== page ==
‘We do not want to give false hope,’ Clint Camilleri tells trappers

Parliamentary Secretary Clint Camilleri says government is still evaluating the European Court of Justice’s decision that ruled against Malta’s trapping season for finches

Parliamentary Secretary Clint Camilleri
Parliamentary Secretary Clint Camilleri

Clint Camilleri went to great length in Parliament this evening to emphasise government’s cautious approach in the aftermath of the European court’s decision to stop finch trapping.

The Parliamentary Secretary said Malta was studying the court ruling with the help of legal experts to try and find alternative ways of opening a finch trapping season.

But without elaborating on what alternatives existed, Camilleri insisted he had to be cautious so as “not to give false hope”. He was delivering the adjournment speech in Parliament on Tuesday evening.

The European Court of Justice decision earlier this year was clear enough that finch trapping on the basis of a derogation applied by Malta could not continue, Camilleri said.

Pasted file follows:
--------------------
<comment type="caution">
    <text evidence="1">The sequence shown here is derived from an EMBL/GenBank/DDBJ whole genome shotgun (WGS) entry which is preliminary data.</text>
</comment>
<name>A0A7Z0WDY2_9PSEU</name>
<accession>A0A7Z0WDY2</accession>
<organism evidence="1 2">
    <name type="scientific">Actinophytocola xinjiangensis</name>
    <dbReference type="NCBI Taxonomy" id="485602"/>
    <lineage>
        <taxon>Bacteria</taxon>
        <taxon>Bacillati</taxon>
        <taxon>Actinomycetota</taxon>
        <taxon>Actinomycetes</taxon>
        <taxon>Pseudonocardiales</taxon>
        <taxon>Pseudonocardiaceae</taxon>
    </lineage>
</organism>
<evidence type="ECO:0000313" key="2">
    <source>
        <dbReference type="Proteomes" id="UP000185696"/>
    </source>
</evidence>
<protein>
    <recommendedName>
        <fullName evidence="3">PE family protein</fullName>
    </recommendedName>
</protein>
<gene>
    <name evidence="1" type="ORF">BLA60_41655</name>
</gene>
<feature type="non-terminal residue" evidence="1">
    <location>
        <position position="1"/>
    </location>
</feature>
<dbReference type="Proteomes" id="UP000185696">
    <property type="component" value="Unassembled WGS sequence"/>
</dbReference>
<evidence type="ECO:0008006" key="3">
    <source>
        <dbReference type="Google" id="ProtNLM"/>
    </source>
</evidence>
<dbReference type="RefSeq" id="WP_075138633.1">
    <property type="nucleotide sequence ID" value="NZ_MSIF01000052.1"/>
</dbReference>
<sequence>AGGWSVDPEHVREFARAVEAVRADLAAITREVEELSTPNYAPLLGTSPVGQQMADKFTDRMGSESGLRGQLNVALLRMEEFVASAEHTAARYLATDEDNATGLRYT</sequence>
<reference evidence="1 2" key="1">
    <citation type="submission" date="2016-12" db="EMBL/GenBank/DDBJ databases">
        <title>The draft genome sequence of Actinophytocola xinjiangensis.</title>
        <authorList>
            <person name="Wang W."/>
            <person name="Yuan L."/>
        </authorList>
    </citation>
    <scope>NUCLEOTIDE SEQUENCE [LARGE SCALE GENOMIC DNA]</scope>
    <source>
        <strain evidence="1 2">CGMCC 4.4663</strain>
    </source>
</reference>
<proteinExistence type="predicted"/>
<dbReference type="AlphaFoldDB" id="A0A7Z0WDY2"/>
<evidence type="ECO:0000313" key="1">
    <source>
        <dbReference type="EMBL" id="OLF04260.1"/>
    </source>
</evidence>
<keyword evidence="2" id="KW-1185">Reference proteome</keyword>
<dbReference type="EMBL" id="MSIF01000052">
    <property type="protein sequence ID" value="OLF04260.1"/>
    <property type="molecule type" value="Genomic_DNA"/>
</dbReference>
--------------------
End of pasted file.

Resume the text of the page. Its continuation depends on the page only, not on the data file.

“We respect the rule of law and we will definitely not adopt a framework for finch trapping that was rejected by the European Court and this is why I am being cautious because I do not want to give false hope,” he said.

Camilleri said that one of the reasons given by the court was that the manner by which trapping was conducted in Malta was not selective enough and other birds could be caught as well.

“This is one of the reasons why we changed the legal parameters determining the size of nets for the trapping of golden plover and song thrush,” he said.

Trappers have been critical of the bigger mesh size, which allowed birds to escape easily.

All trapping stopped being practiced in 2008 as part of a negotiated exception with the EU. An autumn trapping season for golden plover and song thrush was later opened but soon after the Labour Party came to power in 2013, it also applied a derogation to allow the more contentious trapping for seven finch species.

This had to stop after the European Commission took Malta to the ECJ. The court ruled against Malta.

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